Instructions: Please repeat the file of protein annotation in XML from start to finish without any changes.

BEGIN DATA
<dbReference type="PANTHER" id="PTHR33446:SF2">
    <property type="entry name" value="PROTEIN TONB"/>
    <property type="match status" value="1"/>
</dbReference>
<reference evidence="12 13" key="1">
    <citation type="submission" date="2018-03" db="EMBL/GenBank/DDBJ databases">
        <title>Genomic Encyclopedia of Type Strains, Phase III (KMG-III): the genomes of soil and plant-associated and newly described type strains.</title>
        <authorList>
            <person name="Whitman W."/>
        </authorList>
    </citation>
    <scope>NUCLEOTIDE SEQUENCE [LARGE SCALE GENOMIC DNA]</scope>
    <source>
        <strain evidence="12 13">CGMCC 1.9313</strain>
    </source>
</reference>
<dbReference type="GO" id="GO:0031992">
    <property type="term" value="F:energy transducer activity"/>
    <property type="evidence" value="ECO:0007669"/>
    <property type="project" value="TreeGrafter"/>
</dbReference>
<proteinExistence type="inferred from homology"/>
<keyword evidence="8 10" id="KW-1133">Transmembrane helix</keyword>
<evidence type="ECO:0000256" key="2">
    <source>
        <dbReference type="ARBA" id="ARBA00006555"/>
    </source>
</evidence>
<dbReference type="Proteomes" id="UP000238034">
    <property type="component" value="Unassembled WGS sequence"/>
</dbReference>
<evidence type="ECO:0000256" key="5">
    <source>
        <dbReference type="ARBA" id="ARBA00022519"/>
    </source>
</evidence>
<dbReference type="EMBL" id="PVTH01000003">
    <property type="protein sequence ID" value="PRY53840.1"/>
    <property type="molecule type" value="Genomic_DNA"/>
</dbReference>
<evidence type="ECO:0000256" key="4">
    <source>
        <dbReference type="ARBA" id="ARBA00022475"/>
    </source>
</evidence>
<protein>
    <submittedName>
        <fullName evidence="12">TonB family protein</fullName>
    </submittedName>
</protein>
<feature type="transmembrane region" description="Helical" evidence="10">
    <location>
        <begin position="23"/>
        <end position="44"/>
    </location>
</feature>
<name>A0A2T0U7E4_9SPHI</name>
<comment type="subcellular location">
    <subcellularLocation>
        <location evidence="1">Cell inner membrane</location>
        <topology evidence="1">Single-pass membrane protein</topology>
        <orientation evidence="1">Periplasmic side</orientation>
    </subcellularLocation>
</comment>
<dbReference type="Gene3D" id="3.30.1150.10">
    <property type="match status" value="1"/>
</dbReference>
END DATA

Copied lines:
<dbReference type="PANTHER" id="PTHR33446:SF2">
    <property type="entry name" value="PROTEIN TONB"/>
    <property type="match status" value="1"/>
</dbReference>
<reference evidence="12 13" key="1">
    <citation type="submission" date="2018-03" db="EMBL/GenBank/DDBJ databases">
        <title>Genomic Encyclopedia of Type Strains, Phase III (KMG-III): the genomes of soil and plant-associated and newly described type strains.</title>
        <authorList>
            <person name="Whitman W."/>
        </authorList>
    </citation>
    <scope>NUCLEOTIDE SEQUENCE [LARGE SCALE GENOMIC DNA]</scope>
    <source>
        <strain evidence="12 13">CGMCC 1.9313</strain>
    </source>
</reference>
<dbReference type="GO" id="GO:0031992">
    <property type="term" value="F:energy transducer activity"/>
    <property type="evidence" value="ECO:0007669"/>
    <property type="project" value="TreeGrafter"/>
</dbReference>
<proteinExistence type="inferred from homology"/>
<keyword evidence="8 10" id="KW-1133">Transmembrane helix</keyword>
<evidence type="ECO:0000256" key="2">
    <source>
        <dbReference type="ARBA" id="ARBA00006555"/>
    </source>
</evidence>
<dbReference type="Proteomes" id="UP000238034">
    <property type="component" value="Unassembled WGS sequence"/>
</dbReference>
<evidence type="ECO:0000256" key="5">
    <source>
        <dbReference type="ARBA" id="ARBA00022519"/>
    </source>
</evidence>
<dbReference type="EMBL" id="PVTH01000003">
    <property type="protein sequence ID" value="PRY53840.1"/>
    <property type="molecule type" value="Genomic_DNA"/>
</dbReference>
<evidence type="ECO:0000256" key="4">
    <source>
        <dbReference type="ARBA" id="ARBA00022475"/>
    </source>
</evidence>
<protein>
    <submittedName>
        <fullName evidence="12">TonB family protein</fullName>
    </submittedName>
</protein>
<feature type="transmembrane region" description="Helical" evidence="10">
    <location>
        <begin position="23"/>
        <end position="44"/>
    </location>
</feature>
<name>A0A2T0U7E4_9SPHI</name>
<comment type="subcellular location">
    <subcellularLocation>
        <location evidence="1">Cell inner membrane</location>
        <topology evidence="1">Single-pass membrane protein</topology>
        <orientation evidence="1">Periplasmic side</orientation>
    </subcellularLocation>
</comment>
<dbReference type="Gene3D" id="3.30.1150.10">
    <property type="match status" value="1"/>
</dbReference>